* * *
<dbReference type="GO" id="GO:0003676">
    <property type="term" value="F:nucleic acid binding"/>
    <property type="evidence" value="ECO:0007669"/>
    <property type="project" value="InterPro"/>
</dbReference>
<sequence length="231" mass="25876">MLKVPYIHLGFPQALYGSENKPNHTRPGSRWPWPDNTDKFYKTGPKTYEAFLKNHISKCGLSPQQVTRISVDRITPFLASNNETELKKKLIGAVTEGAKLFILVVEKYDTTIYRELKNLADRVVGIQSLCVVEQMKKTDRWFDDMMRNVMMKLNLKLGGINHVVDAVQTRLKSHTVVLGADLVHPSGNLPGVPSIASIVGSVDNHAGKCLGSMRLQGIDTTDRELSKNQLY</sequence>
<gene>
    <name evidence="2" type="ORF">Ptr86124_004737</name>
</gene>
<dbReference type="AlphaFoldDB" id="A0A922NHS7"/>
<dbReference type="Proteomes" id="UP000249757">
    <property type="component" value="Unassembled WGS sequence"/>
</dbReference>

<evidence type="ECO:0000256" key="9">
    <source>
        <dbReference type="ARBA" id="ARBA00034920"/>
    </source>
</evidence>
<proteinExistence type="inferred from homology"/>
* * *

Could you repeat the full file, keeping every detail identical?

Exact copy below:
<dbReference type="GO" id="GO:0003676">
    <property type="term" value="F:nucleic acid binding"/>
    <property type="evidence" value="ECO:0007669"/>
    <property type="project" value="InterPro"/>
</dbReference>
<sequence length="231" mass="25876">MLKVPYIHLGFPQALYGSENKPNHTRPGSRWPWPDNTDKFYKTGPKTYEAFLKNHISKCGLSPQQVTRISVDRITPFLASNNETELKKKLIGAVTEGAKLFILVVEKYDTTIYRELKNLADRVVGIQSLCVVEQMKKTDRWFDDMMRNVMMKLNLKLGGINHVVDAVQTRLKSHTVVLGADLVHPSGNLPGVPSIASIVGSVDNHAGKCLGSMRLQGIDTTDRELSKNQLY</sequence>
<gene>
    <name evidence="2" type="ORF">Ptr86124_004737</name>
</gene>
<dbReference type="AlphaFoldDB" id="A0A922NHS7"/>
<dbReference type="Proteomes" id="UP000249757">
    <property type="component" value="Unassembled WGS sequence"/>
</dbReference>

<evidence type="ECO:0000256" key="9">
    <source>
        <dbReference type="ARBA" id="ARBA00034920"/>
    </source>
</evidence>
<proteinExistence type="inferred from homology"/>